April 28, 2011

Media Inspects Commercial Space Stations (Source: Manx Radio)
It may not be NASA, but to a local space tourism company Jurby is 'out of this world' as it shows off some of its craft. Excalibur Almaz brought two space stations to the Isle of Man earlier this year and they are now being turned into space hotels in a hangar. The craft, which look like giant ice cream cones, are nearly 15 metres long and five wide, and the company hopes to send them into orbit to provide accommodation for tourists and researchers.

There will be an opportunity for members of the public to see the space stations when they are put on display in June. Click here to hear an interview with Russian Cosmonaut Valeri Tokarev as he explains why it was decided to modify the Soviet-era stations on the Island. (4/28)

Astronaut Nicole Stott Wows Tarpon High Students (Source: St. Pete Times)
When astronaut Nicole Stott flew the final mission of space shuttle Discovery in February, more than 46,000 people followed her via a social networking site. Thursday, more than 400 Tarpon Springs High School students got to meet her face to face, and they were clearly in awe. Stott was at the school early to eat breakfast (a mushroom and cheese omelet) with the student officers of the science and math honor societies, but as students seated at other tables finished their breakfasts, the crowd around Stott's table grew. (4/28)

Blastoff Obscures NASA's Troubles (Source: Wall Street Journal)
Space shuttle Endeavour's scheduled launch Friday recalls sunny spectacles that marked NASA's former glory. But the sense of excitement surrounding the event masks the uncertain future of America's manned exploration program. Lawmakers, contractors and NASA leaders continue to squabble over how to divvy up shrinking space budgets.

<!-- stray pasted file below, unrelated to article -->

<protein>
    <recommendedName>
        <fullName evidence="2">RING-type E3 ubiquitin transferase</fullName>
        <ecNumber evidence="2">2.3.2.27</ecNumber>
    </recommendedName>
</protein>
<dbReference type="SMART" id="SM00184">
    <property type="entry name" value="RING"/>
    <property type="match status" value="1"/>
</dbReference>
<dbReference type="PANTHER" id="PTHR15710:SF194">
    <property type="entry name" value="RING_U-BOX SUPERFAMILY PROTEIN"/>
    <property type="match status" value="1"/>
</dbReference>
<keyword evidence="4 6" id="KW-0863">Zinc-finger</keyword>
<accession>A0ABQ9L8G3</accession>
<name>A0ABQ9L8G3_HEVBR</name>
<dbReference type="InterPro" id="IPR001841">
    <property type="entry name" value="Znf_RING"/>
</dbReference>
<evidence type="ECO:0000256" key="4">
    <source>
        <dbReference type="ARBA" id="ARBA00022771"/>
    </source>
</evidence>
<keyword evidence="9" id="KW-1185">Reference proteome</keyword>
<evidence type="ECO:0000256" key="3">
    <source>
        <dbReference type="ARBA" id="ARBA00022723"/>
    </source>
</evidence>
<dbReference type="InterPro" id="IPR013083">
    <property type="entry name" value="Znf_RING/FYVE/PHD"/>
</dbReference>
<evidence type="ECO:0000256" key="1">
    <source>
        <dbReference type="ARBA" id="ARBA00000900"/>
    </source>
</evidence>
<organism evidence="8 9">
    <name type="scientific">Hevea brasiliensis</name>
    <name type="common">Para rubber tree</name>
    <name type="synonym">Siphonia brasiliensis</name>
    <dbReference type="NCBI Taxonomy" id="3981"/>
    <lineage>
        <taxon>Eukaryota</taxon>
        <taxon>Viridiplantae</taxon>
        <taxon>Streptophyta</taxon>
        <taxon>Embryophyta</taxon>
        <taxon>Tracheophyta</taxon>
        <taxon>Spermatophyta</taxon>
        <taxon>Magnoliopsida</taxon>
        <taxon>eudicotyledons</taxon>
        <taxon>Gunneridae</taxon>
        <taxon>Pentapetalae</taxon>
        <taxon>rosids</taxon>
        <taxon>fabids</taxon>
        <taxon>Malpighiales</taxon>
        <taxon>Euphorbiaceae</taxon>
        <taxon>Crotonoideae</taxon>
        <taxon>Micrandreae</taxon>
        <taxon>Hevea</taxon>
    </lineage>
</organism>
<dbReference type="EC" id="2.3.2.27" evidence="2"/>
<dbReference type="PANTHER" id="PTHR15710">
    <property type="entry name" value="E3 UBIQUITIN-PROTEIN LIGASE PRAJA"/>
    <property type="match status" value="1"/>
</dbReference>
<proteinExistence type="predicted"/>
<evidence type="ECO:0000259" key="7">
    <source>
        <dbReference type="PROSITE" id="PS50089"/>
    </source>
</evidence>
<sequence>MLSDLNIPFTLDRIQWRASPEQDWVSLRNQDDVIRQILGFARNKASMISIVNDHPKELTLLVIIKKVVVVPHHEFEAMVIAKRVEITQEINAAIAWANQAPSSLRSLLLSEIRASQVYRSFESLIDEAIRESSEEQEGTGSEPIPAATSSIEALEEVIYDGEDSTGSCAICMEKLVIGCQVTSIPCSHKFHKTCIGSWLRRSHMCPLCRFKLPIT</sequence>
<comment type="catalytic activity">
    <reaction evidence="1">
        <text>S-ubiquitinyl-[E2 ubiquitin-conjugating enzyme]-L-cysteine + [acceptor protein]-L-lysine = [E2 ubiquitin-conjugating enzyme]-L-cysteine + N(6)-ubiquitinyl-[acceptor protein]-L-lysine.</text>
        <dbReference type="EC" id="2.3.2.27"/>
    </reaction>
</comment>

And with the final shuttle countdown expected this summer, no consensus has emerged on how to meet the administration's goals of exploring an asteroid around 2025, and eventually sending astronauts to Mars. "NASA's fundamental problem is a lack of clear-cut direction and goals," said Scott Pace, a former senior NASA official who now teaches at George Washington University. "The current path is a very risky one, and time is quickly running out to correct course." (4/28)

Here's What We're Really Giving Up with the Shuttle's Retirement (Source: Houston Chronicle)
On Friday space shuttle Endeavour will probably launch, ferrying a fantastic science experiment known as the Alpha Magnetic Spectrometer to the International Space Station. This is quite a large science experiment, weighing 15,000 pounds, standing 11 feet tall and with a width of 15 feet. Now imagine trying to get something like that into space.

The experiment itself is too large and needs too much power to feasibly be a standalone satellite, so it needs to be attached to the International Space Station. Fortunately, we have the space shuttle, which was built just for such purposes, to carry large objects into orbit.

A lot of people are concerned about the shuttle's retirement because the United States will have to rely on the Russians to transport our astronauts to orbit, and that's a valid concern. But equally worrisome, and perhaps moreso, is losing our ability to safely launch big stuff to the station. (4/28)

A Book Store. That’s Right. Book, Singular. (Source: New York Times)
At first glance, it looks like a charming independent bookstore, a West Village gem with a window display featuring artful stacks of gleaming hardcovers. But, wait a minute. Is that one book? Like, many, many copies of the same book? Selection isn’t the strong suit of Ed’s Martian Book, but 3,000 or so copies of “Martian Summer: Robot Arms, Cowboy Spacemen, and My 90 Days With the Phoenix Mars Mission”, by a 32-year-old Brooklyn author named Andrew Kessler, are available for $27.95 each.

The book is Mr. Kessler’s account of NASA’s 2008 Phoenix Mars Lander mission, reported during 90 days inside mission control, in Tucson, alongside 130 lead